6. David Card and Alan B. Krueger (2000), ‘Minimum Wages and Employment: A Case Study of the Fast-Food Industry in New Jersey and Pennsylvania: Reply’
7. John T. Addison and McKinley L. Blackburn (1999), ‘Minimum Wages and Poverty’
8. Barry T. Hirsch and Edward Schumacher (2005), ‘Classic or New Monopsony? Searching for Evidence in Nursing Labor Markets’
9. Pedro Portugal and Ana Rute Cardoso (2006), ‘Disentangling the Minimum Wage Puzzle: An Analysis of Worker Accessions and Separations from a Longitudinal-Matched Employer-Employee Data Set’

PART III LABOR SUPPLY
10. James J. Heckman (1993), ‘What Has Been Learned About Labor Supply in the Past Twenty Years?’
11. Jeff E. Biddle and Daniel S. Hamermesh (1990), ‘Sleep and the Allocation of Time’
12. Reuben Gronau (1997), ‘The Theory of Home Production: The Past Ten Years’
13. Joshua D. Angrist and William N. Evans (1998), ‘Children and Their Parents’ Labor Supply: Evidence from Exogenous Variation in Family Size’
14. Pierre-André Chiappori (1992), ‘Collective Labor Supply and Welfare’
15. M. Browning and P.A. Chiappori (1998), ‘Efficient Intra-Household Allocations: A General Characterization and Empirical Tests’
16. Shelly J. Lundberg, Robert A. Pollak and Terence J. Wales (1997), ‘Do Husbands and Wives Pool Their Resources? Evidence From the United Kingdom Child Benefit’
17. Henry S. Farber (2005), ‘Is Tomorrow Another Day? The Labor Supply of New York City Cabdrivers’
18. James P. Ziliak and Thomas J. Kneisner (2005), ‘The Effect of Income Taxation on Consumption and Labor Supply’

PART IV HUMAN CAPITAL
19. Kelly Bedard (2001), ‘Human Capital Versus Signaling Models: University Access and High School Dropouts’
20. McKinley L. Blackburn and David Neumark (1995), ‘Are OLS Estimates of the Return to Schooling Biased Downward? Another Look’
21. Orley Ashenfelter and Cecilia Rouse (1998), ‘Income, Schooling, and Ability: Evidence From a New Sample of Identical Twins’
22. Christian Belzil and Jörgen Hansen (2002), ‘Unobserved Ability and the Return to Schooling’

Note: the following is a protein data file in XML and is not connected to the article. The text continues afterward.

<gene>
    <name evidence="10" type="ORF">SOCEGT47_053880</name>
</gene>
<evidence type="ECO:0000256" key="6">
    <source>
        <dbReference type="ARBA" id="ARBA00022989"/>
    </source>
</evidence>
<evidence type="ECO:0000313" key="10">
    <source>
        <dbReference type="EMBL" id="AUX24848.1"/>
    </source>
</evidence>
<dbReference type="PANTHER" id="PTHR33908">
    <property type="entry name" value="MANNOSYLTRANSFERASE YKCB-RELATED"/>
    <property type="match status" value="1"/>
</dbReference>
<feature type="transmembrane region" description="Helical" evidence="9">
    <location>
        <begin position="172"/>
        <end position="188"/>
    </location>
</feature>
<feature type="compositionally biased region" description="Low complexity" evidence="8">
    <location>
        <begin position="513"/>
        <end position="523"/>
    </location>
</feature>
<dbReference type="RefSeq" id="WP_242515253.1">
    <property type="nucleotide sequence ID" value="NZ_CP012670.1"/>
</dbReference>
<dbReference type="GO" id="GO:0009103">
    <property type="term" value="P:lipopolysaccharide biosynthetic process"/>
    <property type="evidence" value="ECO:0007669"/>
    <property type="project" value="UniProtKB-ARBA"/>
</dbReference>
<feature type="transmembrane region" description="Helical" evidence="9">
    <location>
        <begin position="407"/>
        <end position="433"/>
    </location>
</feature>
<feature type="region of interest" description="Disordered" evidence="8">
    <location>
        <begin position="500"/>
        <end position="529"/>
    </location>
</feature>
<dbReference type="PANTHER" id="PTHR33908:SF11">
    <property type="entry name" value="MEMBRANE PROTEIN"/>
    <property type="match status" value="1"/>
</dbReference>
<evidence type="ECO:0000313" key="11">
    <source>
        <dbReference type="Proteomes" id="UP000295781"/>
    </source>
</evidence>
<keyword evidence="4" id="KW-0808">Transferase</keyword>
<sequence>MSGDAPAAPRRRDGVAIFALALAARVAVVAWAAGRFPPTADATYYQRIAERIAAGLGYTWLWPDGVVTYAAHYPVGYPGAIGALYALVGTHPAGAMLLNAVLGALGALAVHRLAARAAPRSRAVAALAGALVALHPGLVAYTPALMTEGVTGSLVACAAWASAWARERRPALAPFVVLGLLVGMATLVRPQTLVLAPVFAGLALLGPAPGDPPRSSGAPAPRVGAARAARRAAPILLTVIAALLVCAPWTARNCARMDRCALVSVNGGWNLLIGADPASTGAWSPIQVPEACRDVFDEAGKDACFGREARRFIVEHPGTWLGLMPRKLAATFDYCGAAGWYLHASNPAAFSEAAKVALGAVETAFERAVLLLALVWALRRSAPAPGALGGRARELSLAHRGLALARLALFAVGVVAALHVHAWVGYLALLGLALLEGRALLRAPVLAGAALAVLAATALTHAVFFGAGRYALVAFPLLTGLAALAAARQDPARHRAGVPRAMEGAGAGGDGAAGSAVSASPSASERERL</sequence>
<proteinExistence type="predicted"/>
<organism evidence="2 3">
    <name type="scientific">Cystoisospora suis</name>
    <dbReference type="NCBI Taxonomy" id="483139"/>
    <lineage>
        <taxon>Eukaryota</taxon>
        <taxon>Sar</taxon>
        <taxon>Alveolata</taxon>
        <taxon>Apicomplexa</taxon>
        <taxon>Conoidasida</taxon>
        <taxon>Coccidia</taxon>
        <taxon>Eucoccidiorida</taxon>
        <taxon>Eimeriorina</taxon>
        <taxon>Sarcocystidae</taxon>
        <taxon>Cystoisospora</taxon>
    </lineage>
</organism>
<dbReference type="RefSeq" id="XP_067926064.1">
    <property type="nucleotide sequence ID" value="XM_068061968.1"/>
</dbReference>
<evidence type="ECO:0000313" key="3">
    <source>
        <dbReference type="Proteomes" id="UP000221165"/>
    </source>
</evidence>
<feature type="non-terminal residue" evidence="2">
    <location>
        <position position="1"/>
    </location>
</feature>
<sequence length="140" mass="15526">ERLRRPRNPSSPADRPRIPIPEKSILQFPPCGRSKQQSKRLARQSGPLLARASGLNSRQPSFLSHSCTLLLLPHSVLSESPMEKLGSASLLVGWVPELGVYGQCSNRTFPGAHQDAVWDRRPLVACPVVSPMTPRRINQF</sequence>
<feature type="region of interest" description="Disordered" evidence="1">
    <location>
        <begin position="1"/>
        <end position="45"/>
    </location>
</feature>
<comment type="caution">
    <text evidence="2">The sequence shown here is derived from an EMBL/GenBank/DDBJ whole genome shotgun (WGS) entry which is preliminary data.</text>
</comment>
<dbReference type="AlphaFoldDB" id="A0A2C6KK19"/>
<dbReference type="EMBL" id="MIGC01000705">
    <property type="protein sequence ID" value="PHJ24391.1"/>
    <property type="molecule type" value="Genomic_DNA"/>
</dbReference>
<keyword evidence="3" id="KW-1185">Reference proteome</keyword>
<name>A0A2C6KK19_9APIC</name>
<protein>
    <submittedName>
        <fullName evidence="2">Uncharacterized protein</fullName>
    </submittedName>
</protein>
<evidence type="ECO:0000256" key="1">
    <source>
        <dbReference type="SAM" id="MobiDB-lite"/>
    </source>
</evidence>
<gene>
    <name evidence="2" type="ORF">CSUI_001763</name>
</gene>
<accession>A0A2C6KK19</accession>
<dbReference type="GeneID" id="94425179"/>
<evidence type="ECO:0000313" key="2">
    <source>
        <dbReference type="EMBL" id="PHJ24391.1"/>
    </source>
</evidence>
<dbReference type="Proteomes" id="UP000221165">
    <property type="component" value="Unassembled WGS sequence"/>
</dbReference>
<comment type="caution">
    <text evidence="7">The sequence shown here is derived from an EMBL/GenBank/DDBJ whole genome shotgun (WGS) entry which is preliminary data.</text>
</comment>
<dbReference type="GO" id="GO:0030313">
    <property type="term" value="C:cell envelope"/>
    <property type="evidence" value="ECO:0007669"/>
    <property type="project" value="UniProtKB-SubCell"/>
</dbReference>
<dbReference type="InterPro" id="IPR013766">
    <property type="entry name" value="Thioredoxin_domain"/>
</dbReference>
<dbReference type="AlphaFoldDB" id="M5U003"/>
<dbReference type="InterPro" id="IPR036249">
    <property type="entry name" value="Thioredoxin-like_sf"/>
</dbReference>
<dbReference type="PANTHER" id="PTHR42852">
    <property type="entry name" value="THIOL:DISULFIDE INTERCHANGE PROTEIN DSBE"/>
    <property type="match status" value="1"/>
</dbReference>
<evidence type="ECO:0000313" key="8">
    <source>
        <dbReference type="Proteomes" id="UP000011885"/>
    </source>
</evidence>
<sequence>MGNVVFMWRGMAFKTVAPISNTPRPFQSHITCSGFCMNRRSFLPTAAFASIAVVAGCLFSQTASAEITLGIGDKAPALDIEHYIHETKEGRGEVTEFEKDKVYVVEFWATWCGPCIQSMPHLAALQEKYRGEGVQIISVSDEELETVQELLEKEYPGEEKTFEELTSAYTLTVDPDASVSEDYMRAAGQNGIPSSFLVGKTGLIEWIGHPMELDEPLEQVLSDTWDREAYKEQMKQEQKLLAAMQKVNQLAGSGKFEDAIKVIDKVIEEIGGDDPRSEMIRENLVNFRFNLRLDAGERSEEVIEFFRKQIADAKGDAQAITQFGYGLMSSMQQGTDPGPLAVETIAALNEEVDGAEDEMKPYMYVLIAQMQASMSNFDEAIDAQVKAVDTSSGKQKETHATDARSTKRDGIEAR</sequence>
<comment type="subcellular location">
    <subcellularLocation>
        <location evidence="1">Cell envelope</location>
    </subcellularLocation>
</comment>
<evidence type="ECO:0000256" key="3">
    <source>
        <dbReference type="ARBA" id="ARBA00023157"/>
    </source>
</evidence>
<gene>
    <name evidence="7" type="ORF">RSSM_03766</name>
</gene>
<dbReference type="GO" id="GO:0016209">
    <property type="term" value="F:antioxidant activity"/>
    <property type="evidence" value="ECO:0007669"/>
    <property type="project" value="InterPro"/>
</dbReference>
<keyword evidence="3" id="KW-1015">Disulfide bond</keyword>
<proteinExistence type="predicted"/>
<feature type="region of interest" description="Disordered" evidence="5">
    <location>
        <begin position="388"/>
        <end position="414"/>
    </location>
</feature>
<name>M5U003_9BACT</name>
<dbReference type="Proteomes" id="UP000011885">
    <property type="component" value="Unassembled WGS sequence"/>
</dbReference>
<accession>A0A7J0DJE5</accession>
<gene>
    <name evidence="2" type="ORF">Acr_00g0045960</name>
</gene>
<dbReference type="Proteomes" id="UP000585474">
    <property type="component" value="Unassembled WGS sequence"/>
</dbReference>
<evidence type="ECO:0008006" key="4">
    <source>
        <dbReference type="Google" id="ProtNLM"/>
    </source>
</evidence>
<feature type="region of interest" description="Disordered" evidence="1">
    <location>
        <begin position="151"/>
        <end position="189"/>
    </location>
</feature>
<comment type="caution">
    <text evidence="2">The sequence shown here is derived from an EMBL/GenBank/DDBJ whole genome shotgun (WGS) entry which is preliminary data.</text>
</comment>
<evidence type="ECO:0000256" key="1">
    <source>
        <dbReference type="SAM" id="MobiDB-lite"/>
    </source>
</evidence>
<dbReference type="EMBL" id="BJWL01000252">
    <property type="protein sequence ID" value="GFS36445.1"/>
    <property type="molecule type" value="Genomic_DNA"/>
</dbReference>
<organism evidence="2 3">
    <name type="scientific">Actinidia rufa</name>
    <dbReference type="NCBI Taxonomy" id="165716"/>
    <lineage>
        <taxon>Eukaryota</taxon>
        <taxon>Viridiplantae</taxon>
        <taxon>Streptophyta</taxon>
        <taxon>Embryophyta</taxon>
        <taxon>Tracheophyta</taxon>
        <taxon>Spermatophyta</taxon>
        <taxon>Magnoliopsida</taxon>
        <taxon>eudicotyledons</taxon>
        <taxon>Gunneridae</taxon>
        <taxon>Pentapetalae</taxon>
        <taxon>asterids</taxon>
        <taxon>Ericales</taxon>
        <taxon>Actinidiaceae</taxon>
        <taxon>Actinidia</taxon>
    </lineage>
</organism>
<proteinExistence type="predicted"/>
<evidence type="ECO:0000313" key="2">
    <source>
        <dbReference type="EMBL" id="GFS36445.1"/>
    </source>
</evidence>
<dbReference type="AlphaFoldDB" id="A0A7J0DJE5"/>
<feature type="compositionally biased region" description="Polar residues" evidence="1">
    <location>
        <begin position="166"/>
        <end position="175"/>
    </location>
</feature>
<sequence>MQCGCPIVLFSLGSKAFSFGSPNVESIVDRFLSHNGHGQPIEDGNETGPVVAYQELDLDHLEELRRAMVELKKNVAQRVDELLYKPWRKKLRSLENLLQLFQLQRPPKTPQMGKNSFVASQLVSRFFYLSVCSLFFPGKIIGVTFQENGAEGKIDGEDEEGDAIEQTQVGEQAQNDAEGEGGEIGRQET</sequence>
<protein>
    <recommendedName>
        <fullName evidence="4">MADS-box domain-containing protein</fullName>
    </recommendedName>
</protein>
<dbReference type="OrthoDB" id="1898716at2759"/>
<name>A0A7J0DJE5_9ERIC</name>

23. Janet Currie and Enrico Moretti (2003), ‘Mother’s Education and the Intergenerational Transmission of Human Capital: Evidence from College Openings’
24. Alan B. Krueger and Mikael Lindahl (2001), ‘Education for Growth: Why and For Whom?’
Name Index


Volume II

Acknowledgements

An introduction by the editor to all three volumes appears in Volume I

PART I COMPENSATING DIFFERENTIALS
1. Edward J. Schumacher and Barry T. Hirsch (1997), ‘Compensating Differentials and Unmeasured Ability in Labor Market for Nurses: Why Do Hospitals Pay More?’
2. Craig A. Olson (2002), ‘Do Workers Accept Lower Wages in Exchange for Health Benefits?’
3. Dominique Goux and Eric Maurin (1999), ‘Persistence of Interindustry Wage Differentials: A Reexamination Using Matched Worker-Firm Panel Data’

PART II THE RETURNS TO EXPERIENCE AND TENURE
4. David Neumark and Paul Taubman (1995), ‘Why Do Wage Profiles Slope Upward? Tests of the General Human Capital Model’
5. Robert Topel (1991), ‘Specific Capital, Mobility, and Wages: Wages Rise with Job Superiority’
6. Margaret Stevens (2003), ‘Earnings Functions, Specific Human Capital, and Job Matching: Tenure Bias is Negative’
7. Daniel Parent (2000), ‘Industry-Specific Capital and the Wage Profile: Evidence from the National Longitudinal Survey of Youth and Panel Study of Income Dynamics’
8. Edward P. Lazear and Robert L. Moore (1984), ‘Incentives, Productivity, and Labor Contracts’
9. Edward P. Lazear (2000), ‘Performance Pay and Productivity’
10. H. Lorne Carmichael and W. Bentley MacLeod (2000), ‘Worker Cooperation and the Ratchet Effect’
11. Michael L. Bognanno (2001), ‘Corporate Tournaments’

PART III DISCRIMINATION
12. Daniel S. Hamermesh and Jeff E. Biddle (1994), ‘Beauty and the Labor Market’
13. Joseph G. Altonji and Charles R. Pierret (2001), ‘Employer Learning and Statistical Discrimination’
14. David A. McPherson and Barry T. Hirsch (1995), ‘Wages and Gender Composition: Why Do Women’s Jobs Pay Less?’